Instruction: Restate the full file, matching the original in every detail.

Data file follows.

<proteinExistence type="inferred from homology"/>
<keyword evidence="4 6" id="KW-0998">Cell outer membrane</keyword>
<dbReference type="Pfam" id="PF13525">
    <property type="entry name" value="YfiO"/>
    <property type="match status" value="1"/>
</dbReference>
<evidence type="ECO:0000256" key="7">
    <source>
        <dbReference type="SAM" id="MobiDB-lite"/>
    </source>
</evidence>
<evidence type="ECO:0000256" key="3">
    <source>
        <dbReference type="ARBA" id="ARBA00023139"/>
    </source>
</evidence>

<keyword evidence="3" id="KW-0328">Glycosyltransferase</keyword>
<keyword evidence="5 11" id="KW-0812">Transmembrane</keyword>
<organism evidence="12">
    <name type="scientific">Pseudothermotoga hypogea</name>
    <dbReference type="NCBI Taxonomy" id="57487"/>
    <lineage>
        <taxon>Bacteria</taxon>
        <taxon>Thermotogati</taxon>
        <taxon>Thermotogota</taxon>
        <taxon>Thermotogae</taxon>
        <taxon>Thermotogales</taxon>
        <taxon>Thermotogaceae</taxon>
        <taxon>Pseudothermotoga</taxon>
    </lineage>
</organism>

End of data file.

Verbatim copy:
<proteinExistence type="inferred from homology"/>
<keyword evidence="4 6" id="KW-0998">Cell outer membrane</keyword>
<dbReference type="Pfam" id="PF13525">
    <property type="entry name" value="YfiO"/>
    <property type="match status" value="1"/>
</dbReference>
<evidence type="ECO:0000256" key="7">
    <source>
        <dbReference type="SAM" id="MobiDB-lite"/>
    </source>
</evidence>
<evidence type="ECO:0000256" key="3">
    <source>
        <dbReference type="ARBA" id="ARBA00023139"/>
    </source>
</evidence>

<keyword evidence="3" id="KW-0328">Glycosyltransferase</keyword>
<keyword evidence="5 11" id="KW-0812">Transmembrane</keyword>
<organism evidence="12">
    <name type="scientific">Pseudothermotoga hypogea</name>
    <dbReference type="NCBI Taxonomy" id="57487"/>
    <lineage>
        <taxon>Bacteria</taxon>
        <taxon>Thermotogati</taxon>
        <taxon>Thermotogota</taxon>
        <taxon>Thermotogae</taxon>
        <taxon>Thermotogales</taxon>
        <taxon>Thermotogaceae</taxon>
        <taxon>Pseudothermotoga</taxon>
    </lineage>
</organism>